Municipal and environmental decision-making can be frustrating experiences for both participants and the decision makers. Inaccurate information and ‘junk science’ are often dumped on committees. The members, who are usually laypersons, are then stuck with trying to separate the wheat from the chaff in the midst of what is often an adversarial process. The latest, hot buzz-words are thrown into the mix, often incorrectly. (The term ‘due diligence’, for instance, is one that is being beaten about beyond all recognition — probably by the same people who use ‘disrespect’ as a verb.) The term that I want to focus on in this article is the ‘precautionary principle’.
The use of the ‘precautionary approach’ or ‘precautionary principle’ in decision-making has become commonplace even before the term was featured in the 1992 Rio Declaration on Environment and Development. The precautionary principle has received considerably more local attention since the principle was mentioned (albeit in a non-binding part of the decision) in the Supreme Court of Canada’s 2001 judgment in Spraytech v. Hudson and in the subsequent Ontario Court of Appeal decisions in R. v. City of Kingston and in Crop Life v. Toronto. Since Spraytech, it has cropped up in a whole range of municipal reports, environmental review commission findings and terms of reference and in more and more legislation and court decisions.
The term ‘precautionary principle’ is often not fully understood by our decision-makers and political representatives. The precautionary principle does not mean ‘prohibit something unless it can be proven safe’. It is not a NIMBY (not in my backyard) equivalent. The most universally accepted statement of the principle is set out in the Rio Declaration as follows:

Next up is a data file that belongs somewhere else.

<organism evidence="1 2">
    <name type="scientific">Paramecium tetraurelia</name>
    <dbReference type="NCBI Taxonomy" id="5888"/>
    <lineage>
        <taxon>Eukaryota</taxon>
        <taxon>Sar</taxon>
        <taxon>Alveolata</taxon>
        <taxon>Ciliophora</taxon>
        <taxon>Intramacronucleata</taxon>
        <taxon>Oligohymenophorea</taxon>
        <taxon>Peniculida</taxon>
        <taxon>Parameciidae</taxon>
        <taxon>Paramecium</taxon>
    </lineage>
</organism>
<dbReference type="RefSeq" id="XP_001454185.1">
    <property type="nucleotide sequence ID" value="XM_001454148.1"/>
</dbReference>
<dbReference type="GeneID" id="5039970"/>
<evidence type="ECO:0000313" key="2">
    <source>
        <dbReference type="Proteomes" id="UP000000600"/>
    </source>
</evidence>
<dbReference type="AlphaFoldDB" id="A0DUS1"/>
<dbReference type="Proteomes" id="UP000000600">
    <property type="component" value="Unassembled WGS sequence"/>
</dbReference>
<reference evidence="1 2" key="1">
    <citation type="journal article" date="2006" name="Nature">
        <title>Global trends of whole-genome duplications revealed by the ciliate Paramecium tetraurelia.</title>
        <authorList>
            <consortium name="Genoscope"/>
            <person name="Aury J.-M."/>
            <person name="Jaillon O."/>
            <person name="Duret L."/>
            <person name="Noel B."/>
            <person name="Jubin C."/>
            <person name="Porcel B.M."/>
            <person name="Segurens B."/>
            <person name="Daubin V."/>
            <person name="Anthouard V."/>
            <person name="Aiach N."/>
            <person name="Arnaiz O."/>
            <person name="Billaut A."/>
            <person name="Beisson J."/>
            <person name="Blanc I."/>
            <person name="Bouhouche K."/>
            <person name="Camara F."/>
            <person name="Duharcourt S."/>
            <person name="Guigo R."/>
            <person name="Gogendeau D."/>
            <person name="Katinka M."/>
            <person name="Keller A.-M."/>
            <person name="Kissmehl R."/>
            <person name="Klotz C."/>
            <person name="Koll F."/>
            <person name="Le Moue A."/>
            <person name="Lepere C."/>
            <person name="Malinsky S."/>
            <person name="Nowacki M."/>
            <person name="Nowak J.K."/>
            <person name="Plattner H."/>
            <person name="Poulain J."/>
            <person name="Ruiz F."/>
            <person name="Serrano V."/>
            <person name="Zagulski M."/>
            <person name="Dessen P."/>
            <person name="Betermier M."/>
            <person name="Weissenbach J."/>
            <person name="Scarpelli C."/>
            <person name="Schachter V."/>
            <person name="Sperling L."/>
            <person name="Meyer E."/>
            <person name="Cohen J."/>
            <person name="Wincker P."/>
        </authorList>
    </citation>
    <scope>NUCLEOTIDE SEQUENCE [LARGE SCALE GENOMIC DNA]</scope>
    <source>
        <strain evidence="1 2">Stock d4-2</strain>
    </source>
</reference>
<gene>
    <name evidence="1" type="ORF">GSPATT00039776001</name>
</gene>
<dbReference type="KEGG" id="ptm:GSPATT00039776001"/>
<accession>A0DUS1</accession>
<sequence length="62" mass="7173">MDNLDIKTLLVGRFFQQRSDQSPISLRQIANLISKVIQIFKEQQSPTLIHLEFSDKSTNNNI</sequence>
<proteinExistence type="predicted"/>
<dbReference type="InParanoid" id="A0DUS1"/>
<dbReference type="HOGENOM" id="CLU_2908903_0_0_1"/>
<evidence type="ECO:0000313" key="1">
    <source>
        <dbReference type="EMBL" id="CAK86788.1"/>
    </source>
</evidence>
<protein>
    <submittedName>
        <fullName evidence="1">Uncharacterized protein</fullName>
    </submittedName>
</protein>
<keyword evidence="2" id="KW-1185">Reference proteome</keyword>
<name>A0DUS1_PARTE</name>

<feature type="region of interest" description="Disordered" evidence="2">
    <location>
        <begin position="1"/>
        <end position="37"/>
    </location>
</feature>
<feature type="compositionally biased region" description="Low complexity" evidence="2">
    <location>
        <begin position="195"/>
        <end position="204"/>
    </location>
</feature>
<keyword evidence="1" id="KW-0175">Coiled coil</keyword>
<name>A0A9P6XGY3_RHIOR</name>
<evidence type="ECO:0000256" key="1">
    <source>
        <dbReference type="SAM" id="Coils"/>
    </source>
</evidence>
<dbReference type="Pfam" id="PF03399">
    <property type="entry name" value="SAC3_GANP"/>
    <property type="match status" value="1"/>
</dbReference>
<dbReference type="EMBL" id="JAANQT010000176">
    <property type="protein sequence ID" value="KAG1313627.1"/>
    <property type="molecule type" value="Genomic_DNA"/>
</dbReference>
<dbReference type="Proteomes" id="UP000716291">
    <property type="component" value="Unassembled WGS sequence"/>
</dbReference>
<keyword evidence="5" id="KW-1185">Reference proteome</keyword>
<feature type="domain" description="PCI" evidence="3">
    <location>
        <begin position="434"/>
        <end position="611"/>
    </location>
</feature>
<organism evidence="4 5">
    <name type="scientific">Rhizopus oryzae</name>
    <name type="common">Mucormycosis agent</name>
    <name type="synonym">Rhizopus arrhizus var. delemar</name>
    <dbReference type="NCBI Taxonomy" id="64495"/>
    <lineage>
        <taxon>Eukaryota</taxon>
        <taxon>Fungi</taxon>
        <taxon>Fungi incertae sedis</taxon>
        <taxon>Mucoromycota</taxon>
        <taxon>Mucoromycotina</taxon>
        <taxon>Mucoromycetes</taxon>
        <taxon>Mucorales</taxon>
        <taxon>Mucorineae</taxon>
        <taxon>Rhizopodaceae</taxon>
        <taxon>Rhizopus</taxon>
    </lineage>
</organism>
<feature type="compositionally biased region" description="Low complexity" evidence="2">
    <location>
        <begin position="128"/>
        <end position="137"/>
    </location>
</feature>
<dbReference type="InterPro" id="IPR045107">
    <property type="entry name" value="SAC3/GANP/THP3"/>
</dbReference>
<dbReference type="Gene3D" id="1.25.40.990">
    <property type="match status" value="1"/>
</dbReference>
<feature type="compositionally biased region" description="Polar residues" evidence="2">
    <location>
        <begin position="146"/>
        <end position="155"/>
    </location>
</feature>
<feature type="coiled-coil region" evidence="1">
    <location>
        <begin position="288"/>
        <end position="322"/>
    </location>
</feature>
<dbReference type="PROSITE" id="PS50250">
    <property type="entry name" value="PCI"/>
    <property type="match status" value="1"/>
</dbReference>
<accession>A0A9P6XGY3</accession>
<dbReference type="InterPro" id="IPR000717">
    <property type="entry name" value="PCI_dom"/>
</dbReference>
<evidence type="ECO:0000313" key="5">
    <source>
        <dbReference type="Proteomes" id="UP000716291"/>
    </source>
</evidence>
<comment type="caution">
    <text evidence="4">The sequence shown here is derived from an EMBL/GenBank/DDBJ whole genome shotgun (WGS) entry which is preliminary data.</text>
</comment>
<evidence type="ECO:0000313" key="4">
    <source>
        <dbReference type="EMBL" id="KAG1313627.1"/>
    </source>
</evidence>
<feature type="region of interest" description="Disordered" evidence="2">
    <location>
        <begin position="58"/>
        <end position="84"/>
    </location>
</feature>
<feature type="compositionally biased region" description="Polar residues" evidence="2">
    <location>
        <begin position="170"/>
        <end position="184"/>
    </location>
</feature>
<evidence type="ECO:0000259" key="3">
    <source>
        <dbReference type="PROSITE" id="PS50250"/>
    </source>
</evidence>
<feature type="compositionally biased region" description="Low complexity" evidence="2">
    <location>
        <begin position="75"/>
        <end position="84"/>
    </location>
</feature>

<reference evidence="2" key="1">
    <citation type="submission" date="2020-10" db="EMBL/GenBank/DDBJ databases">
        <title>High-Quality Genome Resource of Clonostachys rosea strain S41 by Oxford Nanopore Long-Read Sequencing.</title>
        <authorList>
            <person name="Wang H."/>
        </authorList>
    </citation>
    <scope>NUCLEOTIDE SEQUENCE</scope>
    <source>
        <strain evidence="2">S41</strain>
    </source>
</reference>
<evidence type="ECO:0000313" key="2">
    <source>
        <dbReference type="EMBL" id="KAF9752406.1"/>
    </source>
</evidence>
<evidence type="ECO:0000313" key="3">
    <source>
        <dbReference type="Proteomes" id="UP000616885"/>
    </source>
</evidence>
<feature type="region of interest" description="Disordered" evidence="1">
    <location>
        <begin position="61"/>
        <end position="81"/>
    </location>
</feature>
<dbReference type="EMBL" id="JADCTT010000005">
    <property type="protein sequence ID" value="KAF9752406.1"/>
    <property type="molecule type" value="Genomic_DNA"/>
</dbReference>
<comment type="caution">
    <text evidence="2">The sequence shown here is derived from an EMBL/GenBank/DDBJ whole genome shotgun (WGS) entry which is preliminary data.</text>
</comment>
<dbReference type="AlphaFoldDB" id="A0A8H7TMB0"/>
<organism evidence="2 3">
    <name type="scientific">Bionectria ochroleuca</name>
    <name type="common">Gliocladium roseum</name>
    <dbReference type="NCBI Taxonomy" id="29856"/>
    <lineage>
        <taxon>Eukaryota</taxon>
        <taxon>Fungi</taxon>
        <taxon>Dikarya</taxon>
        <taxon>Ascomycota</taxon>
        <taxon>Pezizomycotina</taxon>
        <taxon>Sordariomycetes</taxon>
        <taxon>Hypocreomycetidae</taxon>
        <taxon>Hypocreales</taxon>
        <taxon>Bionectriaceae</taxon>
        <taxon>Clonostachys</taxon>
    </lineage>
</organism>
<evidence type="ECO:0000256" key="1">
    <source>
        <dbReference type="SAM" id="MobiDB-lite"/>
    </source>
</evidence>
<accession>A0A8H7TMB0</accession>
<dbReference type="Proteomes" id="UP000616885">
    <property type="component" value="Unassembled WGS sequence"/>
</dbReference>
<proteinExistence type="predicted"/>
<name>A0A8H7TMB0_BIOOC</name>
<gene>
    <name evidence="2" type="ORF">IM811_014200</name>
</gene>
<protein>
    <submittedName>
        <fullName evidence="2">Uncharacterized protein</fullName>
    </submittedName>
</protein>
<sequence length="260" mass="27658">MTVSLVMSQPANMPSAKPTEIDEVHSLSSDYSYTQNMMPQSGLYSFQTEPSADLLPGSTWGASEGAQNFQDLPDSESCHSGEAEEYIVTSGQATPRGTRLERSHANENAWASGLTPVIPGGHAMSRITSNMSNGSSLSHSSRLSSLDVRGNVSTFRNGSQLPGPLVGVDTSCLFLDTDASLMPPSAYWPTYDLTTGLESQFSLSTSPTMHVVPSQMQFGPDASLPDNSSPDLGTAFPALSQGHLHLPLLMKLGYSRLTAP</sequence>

Where there are threats of serious or irreversible damage, lack of full scientific certainty shall not be used as a reason for postponing cost-effective measures to prevent environmental degradation.
What it means is that if there is good scientific evidence of possible serious or irreversible environmental harm, the fact that science cannot completely prove that the harm will occur is not a reason to put off taking cost-effective preventative steps.
An excellent discussion of the principle can be found in the Government of Canada publication A Canadian Perspective on the Precautionary Approach/Principle. It emphasizes the following key elements of the principle.
First, the principle is both science-based and risk-based. It requires the application of sound, scientific decision-making as to what the probable risk of an activity is and an evaluation as to what level of risk is acceptable. Sound scientific information is to be the basis for making a decision as to whether or not there is a need to take action and what the appropriate action should be. Particular weight is to be given to peer-reviewed science and reasonableness in judgment. Societal issues and the public tolerance for risk must also be weighed.